Madison was ready for Foster The People Saturday night, with a line stretching all the way from the Plaza Tavern to The Orpheum. Despite the 11 a.m. football game, the crowd was energetic and ready to let loose.
First on stage was synth-pop band Palm Springsteen. Heavy on echo vocal effects, lead singer Nick Hinman had an electric energy on stage. He kept his intensity throughout the set and had me looking them up on Spotify after the show (unfortunately only two of their songs were available.) This band of four had great chemistry and knew how to get a crowd warmed up.
Despite the classical music blaring out of the speakers between bands, everyone was upbeat and ready to hear FTP’s new album Sacred Hearts Club. Handwritten-styled neon lights read Sacred Hearts Club, and as soon as they came to life, the crowd moved in closer to the stage where lead singer Matt Foster — clad in a leather jacket, silver necklace and greased hair (see John Travolta, “Grease”) — came out on stage with the band following.
“Helena Beat” was their second song in and got the crowd amped. FTP hit this song hard, making everyone dance. Right after, they rolled out “SHC” from the new album. Compared to previous work, their new album had a surprisingly techno sound with a lot of experimental, even intergalactic, sounds. Performing live allowed them to warp parts of some of their songs and play with different riffs. Listeners could feel the bass pounding in their chest, likely due to the two drum sets used.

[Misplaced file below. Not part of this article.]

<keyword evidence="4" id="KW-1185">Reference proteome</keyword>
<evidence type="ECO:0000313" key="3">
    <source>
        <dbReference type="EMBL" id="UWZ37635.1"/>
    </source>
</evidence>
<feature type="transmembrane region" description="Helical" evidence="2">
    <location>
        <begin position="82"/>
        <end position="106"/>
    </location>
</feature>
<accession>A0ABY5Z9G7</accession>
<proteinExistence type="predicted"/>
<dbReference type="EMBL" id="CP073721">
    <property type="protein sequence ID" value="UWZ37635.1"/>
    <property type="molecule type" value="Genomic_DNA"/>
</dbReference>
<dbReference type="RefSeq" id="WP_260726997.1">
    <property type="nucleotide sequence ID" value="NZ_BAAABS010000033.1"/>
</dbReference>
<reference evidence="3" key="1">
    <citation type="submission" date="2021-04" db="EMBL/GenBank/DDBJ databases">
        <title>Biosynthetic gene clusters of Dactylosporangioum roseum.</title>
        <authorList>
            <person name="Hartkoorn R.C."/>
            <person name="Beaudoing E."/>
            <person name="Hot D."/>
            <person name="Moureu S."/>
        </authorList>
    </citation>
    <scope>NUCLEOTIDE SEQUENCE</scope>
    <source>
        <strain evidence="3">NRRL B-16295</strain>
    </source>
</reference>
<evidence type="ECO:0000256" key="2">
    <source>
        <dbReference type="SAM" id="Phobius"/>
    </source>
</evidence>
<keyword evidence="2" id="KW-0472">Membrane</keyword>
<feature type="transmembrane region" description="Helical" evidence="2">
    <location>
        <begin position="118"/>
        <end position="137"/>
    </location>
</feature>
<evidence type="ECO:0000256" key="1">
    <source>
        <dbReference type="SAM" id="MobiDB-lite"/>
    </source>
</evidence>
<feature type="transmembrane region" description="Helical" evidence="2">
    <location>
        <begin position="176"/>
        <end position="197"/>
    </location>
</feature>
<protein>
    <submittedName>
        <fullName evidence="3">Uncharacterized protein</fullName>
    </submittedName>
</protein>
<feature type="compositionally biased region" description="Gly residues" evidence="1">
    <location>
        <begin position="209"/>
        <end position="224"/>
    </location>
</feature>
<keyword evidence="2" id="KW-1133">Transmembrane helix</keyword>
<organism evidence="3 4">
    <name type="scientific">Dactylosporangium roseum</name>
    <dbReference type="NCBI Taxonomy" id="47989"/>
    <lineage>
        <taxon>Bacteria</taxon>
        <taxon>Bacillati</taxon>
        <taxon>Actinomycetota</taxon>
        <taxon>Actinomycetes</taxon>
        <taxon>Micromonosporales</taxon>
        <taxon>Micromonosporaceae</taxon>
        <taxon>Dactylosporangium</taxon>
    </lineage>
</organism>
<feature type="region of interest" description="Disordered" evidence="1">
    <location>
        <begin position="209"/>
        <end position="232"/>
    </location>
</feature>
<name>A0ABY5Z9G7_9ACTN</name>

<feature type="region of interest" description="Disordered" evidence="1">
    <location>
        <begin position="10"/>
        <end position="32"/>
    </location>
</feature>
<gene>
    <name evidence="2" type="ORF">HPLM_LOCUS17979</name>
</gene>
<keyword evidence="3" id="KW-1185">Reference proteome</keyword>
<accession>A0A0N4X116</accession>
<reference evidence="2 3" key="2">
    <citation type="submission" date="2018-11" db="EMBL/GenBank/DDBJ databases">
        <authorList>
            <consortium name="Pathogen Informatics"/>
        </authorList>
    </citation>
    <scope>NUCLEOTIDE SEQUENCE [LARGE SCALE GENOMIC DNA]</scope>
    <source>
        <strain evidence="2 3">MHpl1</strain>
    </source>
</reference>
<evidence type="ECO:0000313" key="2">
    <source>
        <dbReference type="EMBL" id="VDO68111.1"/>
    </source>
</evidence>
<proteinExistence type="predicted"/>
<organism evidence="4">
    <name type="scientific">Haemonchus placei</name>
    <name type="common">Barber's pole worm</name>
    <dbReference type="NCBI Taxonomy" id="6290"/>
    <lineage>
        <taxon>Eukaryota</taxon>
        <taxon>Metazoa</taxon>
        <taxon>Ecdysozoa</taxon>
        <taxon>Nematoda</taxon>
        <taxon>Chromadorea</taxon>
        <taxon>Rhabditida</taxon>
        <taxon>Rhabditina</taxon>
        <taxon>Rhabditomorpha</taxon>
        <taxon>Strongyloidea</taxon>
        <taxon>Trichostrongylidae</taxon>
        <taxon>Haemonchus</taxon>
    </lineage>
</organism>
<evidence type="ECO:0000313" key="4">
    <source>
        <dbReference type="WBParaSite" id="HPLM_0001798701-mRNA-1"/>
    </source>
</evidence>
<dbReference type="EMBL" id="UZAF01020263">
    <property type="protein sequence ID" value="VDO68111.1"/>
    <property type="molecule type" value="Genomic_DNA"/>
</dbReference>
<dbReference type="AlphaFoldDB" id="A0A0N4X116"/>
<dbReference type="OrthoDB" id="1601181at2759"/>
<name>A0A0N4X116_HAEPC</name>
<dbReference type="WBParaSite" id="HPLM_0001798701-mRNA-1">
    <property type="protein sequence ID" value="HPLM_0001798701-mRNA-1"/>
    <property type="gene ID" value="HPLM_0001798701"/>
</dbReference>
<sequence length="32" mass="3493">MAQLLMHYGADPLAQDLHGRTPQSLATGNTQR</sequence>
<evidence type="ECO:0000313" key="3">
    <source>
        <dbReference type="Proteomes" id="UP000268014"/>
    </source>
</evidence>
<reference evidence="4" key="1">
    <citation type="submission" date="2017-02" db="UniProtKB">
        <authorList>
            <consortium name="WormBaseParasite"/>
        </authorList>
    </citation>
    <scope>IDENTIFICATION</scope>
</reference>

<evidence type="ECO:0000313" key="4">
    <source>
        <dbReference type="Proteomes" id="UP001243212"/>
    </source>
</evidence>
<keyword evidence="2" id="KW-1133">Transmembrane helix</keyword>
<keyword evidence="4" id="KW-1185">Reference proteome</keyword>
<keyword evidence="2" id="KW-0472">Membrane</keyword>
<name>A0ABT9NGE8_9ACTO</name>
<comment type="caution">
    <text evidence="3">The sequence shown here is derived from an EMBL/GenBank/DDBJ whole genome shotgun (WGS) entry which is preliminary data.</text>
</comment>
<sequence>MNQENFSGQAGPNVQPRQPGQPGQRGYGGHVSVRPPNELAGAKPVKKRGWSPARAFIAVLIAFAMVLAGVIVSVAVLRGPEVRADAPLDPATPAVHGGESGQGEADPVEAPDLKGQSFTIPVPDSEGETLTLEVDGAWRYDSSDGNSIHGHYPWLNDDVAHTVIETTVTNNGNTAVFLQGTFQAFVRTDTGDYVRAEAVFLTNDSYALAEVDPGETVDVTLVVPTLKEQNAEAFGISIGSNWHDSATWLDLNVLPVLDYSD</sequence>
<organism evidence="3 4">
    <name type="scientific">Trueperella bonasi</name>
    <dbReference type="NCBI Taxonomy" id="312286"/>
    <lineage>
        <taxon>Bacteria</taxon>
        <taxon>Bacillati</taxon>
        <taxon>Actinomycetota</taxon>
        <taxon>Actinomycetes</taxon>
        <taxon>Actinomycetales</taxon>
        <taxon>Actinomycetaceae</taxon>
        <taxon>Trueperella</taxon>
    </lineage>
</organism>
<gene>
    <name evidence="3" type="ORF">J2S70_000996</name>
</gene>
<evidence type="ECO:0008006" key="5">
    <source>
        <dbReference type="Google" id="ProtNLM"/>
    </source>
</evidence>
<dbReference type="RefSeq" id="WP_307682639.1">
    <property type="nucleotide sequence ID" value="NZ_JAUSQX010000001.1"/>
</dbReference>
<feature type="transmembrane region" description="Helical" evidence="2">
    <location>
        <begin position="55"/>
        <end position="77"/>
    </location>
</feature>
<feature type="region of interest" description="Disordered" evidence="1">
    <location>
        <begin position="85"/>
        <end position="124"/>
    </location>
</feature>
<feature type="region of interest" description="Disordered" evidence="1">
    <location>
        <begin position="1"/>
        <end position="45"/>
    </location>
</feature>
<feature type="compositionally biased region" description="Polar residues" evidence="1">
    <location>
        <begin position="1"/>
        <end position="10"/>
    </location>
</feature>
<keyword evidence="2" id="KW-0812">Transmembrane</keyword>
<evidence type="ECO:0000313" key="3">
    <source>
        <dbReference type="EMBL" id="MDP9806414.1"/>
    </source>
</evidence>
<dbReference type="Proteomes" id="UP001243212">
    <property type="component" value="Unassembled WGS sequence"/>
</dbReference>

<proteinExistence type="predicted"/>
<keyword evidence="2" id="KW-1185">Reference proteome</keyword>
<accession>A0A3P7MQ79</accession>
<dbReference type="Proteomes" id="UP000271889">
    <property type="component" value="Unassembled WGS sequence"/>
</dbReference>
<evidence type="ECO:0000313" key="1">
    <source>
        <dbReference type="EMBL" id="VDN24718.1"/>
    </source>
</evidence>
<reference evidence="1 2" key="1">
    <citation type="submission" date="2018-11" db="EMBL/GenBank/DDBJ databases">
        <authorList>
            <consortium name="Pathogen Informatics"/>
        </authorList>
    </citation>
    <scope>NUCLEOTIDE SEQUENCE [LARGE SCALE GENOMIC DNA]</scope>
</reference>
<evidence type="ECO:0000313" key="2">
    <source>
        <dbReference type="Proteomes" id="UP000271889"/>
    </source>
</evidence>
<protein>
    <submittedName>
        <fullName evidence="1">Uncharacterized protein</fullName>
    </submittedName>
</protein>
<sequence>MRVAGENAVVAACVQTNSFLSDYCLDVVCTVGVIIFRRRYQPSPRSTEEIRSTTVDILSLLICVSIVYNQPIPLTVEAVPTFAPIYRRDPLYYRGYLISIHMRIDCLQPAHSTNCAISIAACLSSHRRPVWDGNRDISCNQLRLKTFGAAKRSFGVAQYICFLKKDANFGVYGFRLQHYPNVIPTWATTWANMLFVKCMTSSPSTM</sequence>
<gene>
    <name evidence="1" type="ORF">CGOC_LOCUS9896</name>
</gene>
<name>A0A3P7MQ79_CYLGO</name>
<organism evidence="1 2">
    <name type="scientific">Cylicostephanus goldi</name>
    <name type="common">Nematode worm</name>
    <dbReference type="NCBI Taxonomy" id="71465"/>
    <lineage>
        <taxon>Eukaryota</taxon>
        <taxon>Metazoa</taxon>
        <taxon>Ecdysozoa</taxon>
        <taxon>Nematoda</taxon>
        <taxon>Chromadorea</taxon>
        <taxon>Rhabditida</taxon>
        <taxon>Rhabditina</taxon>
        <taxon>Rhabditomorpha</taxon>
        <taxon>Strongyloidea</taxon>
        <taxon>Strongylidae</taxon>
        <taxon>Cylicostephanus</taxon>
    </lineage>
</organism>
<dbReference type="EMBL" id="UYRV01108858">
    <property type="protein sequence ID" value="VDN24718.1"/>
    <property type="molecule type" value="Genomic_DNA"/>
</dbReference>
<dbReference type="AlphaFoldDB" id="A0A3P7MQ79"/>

FTP kept the crowed hyped, covering a Ramones classic, “Blitzkrieg Bop,” near the middle of the show. By then, my ankles were throbbing from the “Jump Around” earlier in the day, and then once again jumping while singing “Hey ho, let’s go.” But, life’s short — and there was too much more of the concert to enjoy to be worrying about that.
At the pivotal point in the show where the lead singer took a break to speak to the crowd, everyone was feeling good. The singer explained that he used the quote, “Music is the language of God,” to fuel this tour. His message was that live music is so important because it brings people from all different walks of life to experience the same thing at once. Unity, love and connectedness all stem from music — kudos to FTP for uplifting a crowd during a time when we all really need it.
After his feel good interlude, they went right back to making the speakers thud with “Loyal Like Sid & Nancy.” At times, it felt like a rock concert rather than what the indie-pop hit “Pumped up Kicks” led me to believe I would hear. Of course, when “Pumped up Kicks” was played, the crowd was singing in harmony and finishing the words.
When FTP finished their set and walked off stage, it was evident “Houdini” would close the show as the encore. This was partially true as they blended it together with “Call It What You Want.”
FTP gave us a break from worrying about the current social climate. Instead, Saturday night was spent listening to passionate music that let us unwind from a crazy week.